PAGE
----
Wednesday, March 3, 2010

To begin with, an apology

For writing about the Dharma.  A Boddhisatva is exhorted by Nagarjuna not to cling a particular Dharma, so I hope to examine Buddhism as practiced by the Police and Military through the eightfold path, but without clinging too much.  I will propose some ideas that will likely be controversial, especially for those Buddhists who may not have experience with the shocking reality with which we are often confronted.  The fact is, we go through our daily work faced with the immediate prospect of our mortality, and that of our colleagues, and by extension, our family and loved ones.  To honor this state of being, I beg Manjushri for a sword, so that we can cut right to essence of our practice.

There can be no doubt that our practice is different from non-Police/Military Buddhists, but not special.


  1. Hi Scott,
    I wonder if the distinction is even necessary.
    I think that Fuke (Ch. Puhua) would kick over your dinner table for that one. Were all on the wheal of Samsara together.

  2. True true :) If one were to avoid duality, and erase all distinction, how could we then help others to wake up? Zen is not really zen, but in the state of samsara, a path is helpful.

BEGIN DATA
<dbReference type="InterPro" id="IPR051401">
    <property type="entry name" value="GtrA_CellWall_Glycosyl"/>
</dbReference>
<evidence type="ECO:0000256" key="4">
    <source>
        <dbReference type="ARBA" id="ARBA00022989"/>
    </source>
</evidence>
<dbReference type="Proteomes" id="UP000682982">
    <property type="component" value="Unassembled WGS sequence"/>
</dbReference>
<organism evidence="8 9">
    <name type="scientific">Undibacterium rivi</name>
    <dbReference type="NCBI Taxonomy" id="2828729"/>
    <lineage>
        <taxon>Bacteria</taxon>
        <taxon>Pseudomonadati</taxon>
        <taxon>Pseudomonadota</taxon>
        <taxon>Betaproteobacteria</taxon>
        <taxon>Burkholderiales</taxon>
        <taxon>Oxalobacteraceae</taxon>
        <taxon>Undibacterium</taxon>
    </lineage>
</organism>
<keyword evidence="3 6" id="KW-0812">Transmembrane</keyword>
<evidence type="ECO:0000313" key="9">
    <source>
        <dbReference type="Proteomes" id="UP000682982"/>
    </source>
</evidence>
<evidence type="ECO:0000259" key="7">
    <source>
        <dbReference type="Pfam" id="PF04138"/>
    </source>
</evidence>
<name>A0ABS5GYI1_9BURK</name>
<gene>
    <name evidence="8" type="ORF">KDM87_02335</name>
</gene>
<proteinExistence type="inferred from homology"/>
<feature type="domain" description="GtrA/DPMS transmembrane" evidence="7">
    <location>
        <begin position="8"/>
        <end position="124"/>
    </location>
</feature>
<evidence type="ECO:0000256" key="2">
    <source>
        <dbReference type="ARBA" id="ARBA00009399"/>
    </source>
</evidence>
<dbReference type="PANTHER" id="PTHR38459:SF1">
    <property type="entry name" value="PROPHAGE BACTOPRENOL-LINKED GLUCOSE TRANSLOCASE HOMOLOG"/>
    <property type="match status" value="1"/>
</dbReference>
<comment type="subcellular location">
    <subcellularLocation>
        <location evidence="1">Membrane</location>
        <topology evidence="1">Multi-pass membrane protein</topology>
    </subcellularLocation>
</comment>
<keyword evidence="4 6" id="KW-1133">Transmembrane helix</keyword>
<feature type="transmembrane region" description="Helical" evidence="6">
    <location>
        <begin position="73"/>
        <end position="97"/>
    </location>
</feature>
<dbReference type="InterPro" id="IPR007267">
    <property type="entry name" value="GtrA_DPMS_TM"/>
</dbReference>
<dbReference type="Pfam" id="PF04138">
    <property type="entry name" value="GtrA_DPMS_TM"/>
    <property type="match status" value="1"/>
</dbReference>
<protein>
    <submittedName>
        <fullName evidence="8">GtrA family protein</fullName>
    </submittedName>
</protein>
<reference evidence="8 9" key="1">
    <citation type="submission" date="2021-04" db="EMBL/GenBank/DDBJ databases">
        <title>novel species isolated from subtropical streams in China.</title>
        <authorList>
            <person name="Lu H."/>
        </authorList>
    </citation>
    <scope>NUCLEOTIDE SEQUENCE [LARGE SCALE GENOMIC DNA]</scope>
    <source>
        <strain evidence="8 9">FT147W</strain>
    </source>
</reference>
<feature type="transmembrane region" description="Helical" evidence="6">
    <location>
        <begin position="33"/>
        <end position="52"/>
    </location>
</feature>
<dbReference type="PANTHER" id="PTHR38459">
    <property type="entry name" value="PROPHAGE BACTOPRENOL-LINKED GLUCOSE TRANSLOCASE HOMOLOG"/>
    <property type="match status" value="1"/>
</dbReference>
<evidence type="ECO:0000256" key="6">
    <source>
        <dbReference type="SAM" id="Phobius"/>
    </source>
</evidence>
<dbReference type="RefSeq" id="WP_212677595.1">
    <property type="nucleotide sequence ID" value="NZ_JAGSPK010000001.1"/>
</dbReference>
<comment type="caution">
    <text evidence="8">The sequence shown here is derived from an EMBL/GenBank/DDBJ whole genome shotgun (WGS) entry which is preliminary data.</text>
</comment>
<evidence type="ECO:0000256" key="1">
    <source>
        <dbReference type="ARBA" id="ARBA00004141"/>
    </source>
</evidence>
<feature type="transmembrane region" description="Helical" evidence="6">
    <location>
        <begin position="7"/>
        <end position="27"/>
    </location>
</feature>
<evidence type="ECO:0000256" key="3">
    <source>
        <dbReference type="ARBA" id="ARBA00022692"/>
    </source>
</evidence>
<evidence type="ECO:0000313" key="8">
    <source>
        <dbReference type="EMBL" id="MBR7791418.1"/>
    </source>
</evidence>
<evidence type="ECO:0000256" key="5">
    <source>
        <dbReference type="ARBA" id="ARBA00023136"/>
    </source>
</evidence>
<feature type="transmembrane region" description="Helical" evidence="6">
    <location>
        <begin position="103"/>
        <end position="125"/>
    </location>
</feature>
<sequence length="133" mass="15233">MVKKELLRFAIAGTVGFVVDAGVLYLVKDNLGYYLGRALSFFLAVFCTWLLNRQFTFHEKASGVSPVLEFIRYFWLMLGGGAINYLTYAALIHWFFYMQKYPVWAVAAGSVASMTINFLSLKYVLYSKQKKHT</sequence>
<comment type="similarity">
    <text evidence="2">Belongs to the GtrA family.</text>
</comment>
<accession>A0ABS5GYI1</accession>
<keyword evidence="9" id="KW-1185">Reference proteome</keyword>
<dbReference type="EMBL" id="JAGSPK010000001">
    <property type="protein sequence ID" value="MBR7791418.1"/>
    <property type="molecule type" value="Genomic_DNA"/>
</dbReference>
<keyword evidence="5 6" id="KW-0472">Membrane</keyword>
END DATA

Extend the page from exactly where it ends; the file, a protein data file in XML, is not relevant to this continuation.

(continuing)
How has Buddhism been beneficial to you or others in your work? Have you found any teachings on this topic?

    With Metta


  3. Scott,
    If we attach to duality and make distinctions, how can we help others to wake up?

    When Shakyamuni saw the morning star, he stated,"I and all sentient beings have awakened." Then he went about laying down a helpful path.

    How has Buddhism been beneficial to you or others in your work? Have you found any teachings on this topic?

    When I read this question I immediately though of old Kodo Swaki, A Zazen hero of the twentieth century who went about japan teaching Zazen and promoting the teachings of Master Dogen, He said "Zazen is good for nothing."

    It took a while for me to understand that. But it comes down to letting go of our end-gaining ideas and just taking action in the present moment. When we sit Zazen, the end has already arrived.

    Immediately thereafter I thought of Master Nishijima, who was slightly more grandmotherly and told a little white lie, and said that after 70 years of practice "I am a little better than I was before."

    As for me, at this moment I would say that each day I am a little more aware of my own ignorance.

    For practical purposes, I woke up in the middle of the night, because my wife kicked off all of the blankets and it was cold and no other reason. Upon reflection, that is pretty kick ass.


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